Decoding Metabolic regulation

Understanding the regulation of metabolism in vitro (cell cultures) but also in vivo is at the core of our interest. Using the established mass spectrometry based metabolomics and proteomics methods we investigate metabolic dys-regulation in cancer and muscular dystrophies. Recently we build up a metabolomics platform for the Berlin Institute of Health aiming to develop metabolomics towards a tool for systems medicine and personalized medicine.


Illustration of the analytical strategies (I) investigating the cellular metabolism as a defined metabolic network and (II) analyzing the metabolic composition of blood that reflects the metabolic interplay of the different organs and the metabolic state in health and disease.

Metabolic reprogramming

Metabolic reprogramming occurs during differentiation of stem cells, immune cell activation and also during oncogenic transformation. In the next years we envision to use the established proteomics and metabolomics tools to decode the molecular basis and function of such reprogramming events. During stem cell differentiation a shift of the cellular metabolism occurs. These events include the activation of mitochondrial metabolism detectable by increasing flux through TCA cycle intermediates. Interestingly, the state of the mitochondrial metabolism is very different between stem cells and cancer despite the fact that both cell types depend on glycolytic metabolism and show high rates of lactic acid production in cell culture (Warburg effect).

Metabolic alterations during stem cell differentiation

By comparing the glycolytic activity of stem cells and cancer cells similar glucose derived fluxes can be measured. However, the steady state levels of glycolytic intermediates are quite different. Also the proteomic profiles between various cancer cell lines and stem cell differ at the isoenzyme level. We conclude that even though the Warburg effect can be observed in both conditions the underlying molecular machinery may be distinct. We aim to analyze the metabolic machines of stem cells and cancer cells and to correlate the results with metabolomics data to understand the difference between stem cell and cancer cell metabolism. Ultimately, we aim to understand if cancer cell metabolism can be targeted without disturbing proliferating cells in a healthy organism.

Analysis of cancer cell metabolism

Cancer cells display a high metabolic activity allowing them to grow in a competitive manner inside the body. Those cells take advantage over neighboring cells by metabolizing faster the available resources, mainly glucose, glutamine and oxygen. An up-regulation of glycolysis and the resulting lactate formation of many tumors was already observed and described nearly 90 years ago by the Nobel laureate Otto Heinrich Warburg. Warburg termed this effect ‘aerobic glycolysis’ because he observed lactate formation, a product of an anaerobic metabolism, by tumor cells even in the presence of oxygen. The increased metabolic rates of cancer cells induce very fast a gradient of nutrient availability and produce an environment where glucose and oxygen become limiting. It is expectable that the cellular signaling and metabolic networks adjust to these conditions. Furthermore, we propose that cells respond differently to therapy upon altered environmental conditions even if the underlying genome is the same. We have started to characterize cancer cell metabolism in regard to nutrient availability. We often observed that metabolic activities are not necessarily reflected in the abundance of proteins or even in the steady-state levels of metabolites. Beyond being regulated simply by the expression levels of enzymes, the cellular metabolic pattern is influenced also by the isoform composition of the enzymatic network and its regulatory properties. Our lab participates in the e:Bio projects 'Hepatomasys' and 'Oncopath' aiming to decode the molecular interaction between the cellular signaling network and metabolism.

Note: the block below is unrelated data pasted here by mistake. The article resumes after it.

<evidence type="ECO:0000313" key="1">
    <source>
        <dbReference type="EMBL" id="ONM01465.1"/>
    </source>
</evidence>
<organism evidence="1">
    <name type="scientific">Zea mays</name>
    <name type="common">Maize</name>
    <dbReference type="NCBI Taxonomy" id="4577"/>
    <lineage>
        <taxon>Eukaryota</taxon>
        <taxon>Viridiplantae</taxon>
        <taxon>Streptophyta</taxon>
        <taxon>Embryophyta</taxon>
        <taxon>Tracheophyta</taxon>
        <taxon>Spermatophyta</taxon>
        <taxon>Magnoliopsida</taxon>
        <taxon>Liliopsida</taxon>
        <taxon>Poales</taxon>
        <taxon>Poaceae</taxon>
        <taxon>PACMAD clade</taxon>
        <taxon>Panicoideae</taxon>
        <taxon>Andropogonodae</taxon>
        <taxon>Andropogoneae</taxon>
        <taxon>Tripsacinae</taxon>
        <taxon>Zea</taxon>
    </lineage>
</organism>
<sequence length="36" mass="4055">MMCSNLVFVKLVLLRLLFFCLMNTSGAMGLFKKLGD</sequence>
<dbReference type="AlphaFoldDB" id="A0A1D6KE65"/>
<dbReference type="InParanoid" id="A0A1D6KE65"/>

Model of the metabolic heterogeneity of solid tumors. The scheme illustrates the different zones of solid tumors classified by nutrient availability


We speculate that further metabolic pathways support proliferation of cancer cells. We and others found that nearly no glucose-derived carbon entered mitochondria and that glutamine was the carbon source for the tricarboxylic acid cycle (TCA-cycle). Further, we have evidence that this metabolic activity depends on oxygen levels. However, till now there is no clear evidence that cancer cells display such high glutamine consumption in vivo


Distribution of carbon atoms derived from glucose or glutamine within the central carbohydrate metabolism of cancer cells. Cancer cells were incubated with stable isotope labeled glucose and glutamine and the resulting distribution of carbon atoms was analyzed using stable isotope resolved metabolomics (SIRM)